From Alexander Hamilton
Treasury Department [New York] March 29th 1790.
The Secretary of the Treasury begs leave respectfully to inform the President of the United States of America,
That, in order to be able to furnish in the course of the ensuing month for the compensation of the members of Congress, & the officers and Servants of the two houses, a sum of about sixty thousand dollars; for the payment of the Salaries of the Civil List to the end of the present month a sum of about forty thousand dollars; for the use of the Department of War a sum of about fifty thousand dollars; and for procuring bills to pay an arrear of interest on the Dutch Loans to the first of June next, a sum of about thirty five thousand Dollars: amounting together to about one hundred and eighty five thousand dollars, it will be requisite to obtain a Loan of one hundred thousand dollars, There being in the Treasury now a sum not exceeding fifty thousand dollars, including thirty thousand dollars which the Bank of New York stands engaged to advance on demand to complete a Loan of fifty thousand dollars stipulated for on the seventeenth day of February last, which is considered as equivalent to a sum in the Treasury.
And in as much as the payment of former Loans and other current demands, will probably call for a considerable part of the monies which may be expected in the interim from the product of the Revenues,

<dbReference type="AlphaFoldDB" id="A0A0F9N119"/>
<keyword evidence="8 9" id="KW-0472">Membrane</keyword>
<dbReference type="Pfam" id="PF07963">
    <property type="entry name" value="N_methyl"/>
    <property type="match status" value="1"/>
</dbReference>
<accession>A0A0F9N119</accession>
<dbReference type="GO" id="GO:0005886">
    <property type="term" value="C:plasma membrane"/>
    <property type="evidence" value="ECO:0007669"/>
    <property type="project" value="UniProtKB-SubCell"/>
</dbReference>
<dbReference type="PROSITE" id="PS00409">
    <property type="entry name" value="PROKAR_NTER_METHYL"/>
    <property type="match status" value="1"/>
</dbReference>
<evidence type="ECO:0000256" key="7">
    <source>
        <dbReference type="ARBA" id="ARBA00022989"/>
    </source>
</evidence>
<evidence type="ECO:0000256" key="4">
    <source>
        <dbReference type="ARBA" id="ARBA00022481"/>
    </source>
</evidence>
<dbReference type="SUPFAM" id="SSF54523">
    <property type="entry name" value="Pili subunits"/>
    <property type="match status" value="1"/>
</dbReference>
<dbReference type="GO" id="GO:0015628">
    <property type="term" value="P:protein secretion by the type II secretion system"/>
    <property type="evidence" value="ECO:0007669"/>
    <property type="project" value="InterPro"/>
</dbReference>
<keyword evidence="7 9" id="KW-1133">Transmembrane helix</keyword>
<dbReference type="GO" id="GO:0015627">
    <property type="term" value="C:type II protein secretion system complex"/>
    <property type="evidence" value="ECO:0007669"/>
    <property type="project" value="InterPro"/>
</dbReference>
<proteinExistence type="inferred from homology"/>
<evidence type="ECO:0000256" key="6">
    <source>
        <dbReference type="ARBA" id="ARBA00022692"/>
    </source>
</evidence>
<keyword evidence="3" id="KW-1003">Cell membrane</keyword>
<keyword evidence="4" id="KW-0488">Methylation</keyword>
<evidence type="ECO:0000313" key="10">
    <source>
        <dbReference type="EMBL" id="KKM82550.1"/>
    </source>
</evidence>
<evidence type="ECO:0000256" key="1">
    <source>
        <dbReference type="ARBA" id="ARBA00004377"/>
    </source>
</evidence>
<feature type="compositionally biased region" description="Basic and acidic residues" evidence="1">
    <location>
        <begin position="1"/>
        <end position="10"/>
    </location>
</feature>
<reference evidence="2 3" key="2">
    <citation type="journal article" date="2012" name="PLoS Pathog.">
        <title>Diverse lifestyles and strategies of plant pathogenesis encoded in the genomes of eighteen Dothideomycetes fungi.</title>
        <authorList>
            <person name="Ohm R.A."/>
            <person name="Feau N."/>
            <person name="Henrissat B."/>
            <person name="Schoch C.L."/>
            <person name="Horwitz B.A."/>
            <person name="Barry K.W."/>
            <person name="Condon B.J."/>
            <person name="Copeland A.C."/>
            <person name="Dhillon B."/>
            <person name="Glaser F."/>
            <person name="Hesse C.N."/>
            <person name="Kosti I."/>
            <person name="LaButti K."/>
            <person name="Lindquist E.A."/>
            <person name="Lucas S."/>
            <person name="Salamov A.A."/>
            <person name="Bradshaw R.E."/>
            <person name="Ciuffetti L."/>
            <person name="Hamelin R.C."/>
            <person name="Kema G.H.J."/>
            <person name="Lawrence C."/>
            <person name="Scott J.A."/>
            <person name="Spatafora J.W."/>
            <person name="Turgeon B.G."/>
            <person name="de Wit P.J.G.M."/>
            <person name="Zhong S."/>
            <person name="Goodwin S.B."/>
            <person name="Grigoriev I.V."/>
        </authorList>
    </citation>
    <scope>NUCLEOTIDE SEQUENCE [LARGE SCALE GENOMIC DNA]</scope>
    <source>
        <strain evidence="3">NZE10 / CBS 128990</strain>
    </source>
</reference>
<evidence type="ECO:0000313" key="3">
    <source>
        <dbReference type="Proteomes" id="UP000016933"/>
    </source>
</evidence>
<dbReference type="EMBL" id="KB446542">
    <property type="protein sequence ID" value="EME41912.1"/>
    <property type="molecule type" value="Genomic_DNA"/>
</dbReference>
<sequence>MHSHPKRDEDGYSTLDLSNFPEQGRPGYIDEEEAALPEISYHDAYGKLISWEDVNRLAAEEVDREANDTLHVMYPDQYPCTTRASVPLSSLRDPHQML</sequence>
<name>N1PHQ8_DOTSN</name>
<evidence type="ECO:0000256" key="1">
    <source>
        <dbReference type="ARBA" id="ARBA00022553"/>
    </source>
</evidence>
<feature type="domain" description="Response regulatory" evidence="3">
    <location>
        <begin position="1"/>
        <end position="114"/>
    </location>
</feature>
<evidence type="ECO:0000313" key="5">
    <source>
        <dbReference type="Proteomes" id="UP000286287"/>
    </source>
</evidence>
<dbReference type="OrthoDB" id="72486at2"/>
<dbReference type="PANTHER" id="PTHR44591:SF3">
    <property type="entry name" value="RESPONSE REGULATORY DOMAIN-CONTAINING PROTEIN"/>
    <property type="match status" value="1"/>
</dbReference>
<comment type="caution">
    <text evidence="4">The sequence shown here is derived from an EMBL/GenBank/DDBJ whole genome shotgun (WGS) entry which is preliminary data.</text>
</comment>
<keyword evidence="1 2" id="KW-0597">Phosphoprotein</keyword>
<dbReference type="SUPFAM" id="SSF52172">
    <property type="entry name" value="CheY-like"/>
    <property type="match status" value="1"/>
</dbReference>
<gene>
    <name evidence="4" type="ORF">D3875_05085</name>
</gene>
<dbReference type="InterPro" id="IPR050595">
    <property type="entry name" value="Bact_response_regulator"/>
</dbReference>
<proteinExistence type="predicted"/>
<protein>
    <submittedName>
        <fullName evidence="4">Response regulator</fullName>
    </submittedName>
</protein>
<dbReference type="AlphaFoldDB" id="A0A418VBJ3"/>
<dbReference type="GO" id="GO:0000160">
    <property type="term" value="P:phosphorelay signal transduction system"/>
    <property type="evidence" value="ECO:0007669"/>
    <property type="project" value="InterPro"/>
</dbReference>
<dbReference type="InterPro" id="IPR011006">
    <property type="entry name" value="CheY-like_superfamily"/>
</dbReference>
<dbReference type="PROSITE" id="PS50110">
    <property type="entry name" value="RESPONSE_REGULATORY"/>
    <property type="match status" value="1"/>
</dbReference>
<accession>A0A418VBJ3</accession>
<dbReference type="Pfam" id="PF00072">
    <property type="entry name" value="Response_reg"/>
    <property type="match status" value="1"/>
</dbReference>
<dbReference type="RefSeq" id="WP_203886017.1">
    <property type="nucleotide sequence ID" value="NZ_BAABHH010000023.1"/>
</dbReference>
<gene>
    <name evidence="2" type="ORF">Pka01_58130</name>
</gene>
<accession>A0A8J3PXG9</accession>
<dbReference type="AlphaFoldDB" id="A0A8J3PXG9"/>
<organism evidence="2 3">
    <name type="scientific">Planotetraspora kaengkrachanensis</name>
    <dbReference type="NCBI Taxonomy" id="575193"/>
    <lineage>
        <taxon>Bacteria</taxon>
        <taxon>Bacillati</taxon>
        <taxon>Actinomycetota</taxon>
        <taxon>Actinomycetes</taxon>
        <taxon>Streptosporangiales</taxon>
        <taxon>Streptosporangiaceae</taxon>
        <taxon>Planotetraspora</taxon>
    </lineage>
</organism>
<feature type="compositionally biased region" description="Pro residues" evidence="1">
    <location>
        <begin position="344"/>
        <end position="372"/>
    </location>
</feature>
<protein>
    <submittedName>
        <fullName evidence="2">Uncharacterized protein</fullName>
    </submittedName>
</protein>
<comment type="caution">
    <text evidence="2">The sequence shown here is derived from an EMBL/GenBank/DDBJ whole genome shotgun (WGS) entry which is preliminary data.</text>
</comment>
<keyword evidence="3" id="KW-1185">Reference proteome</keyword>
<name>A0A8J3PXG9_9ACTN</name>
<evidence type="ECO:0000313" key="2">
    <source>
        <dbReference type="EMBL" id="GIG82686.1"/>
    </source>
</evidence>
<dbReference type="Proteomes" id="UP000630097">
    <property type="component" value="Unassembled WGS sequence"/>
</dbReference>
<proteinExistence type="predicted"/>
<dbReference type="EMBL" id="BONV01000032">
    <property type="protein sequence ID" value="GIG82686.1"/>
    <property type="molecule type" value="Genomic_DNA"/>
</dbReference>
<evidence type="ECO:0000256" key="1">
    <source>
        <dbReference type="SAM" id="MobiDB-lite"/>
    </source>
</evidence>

Wherefore the said Secretary submits to the President of the United States the propriety of authorising a Loan to be made to the extent of the said sum of one hundred thousand Dollars.1
Secy of the Treasury
1. GW replied to Hamilton on 31 Mar.: “The Secretary of the Treasury is hereby authorised to negotiate and agree for a Loan to the United States to an amount not exceeding one hundred thousand Dollars, bearing an Interest not exceeding six Cent annum to be applied towards carrying into effect the appropriations made by the act Entitled, ‘An Act making appropriations for the support of government for the year one thousand seven hundred & ninety.’ and according to the annexed representation” (LB, DLC:GW). Hamilton’s efforts to obtain this loan have not been clearly identified. In the spring of 1790, Hamilton corresponded with Thomas Willing, president of the Bank of North America, about a loan of $50,000, but this may not be the loan referred to here (see Willing to Hamilton, 12 Mar. and 8 April 1790, Syrett, Hamilton Papers, description begins Harold C. Syrett et al., eds. The Papers of Alexander Hamilton. 27 vols. New York, 1961–87. description ends 6:301, 359).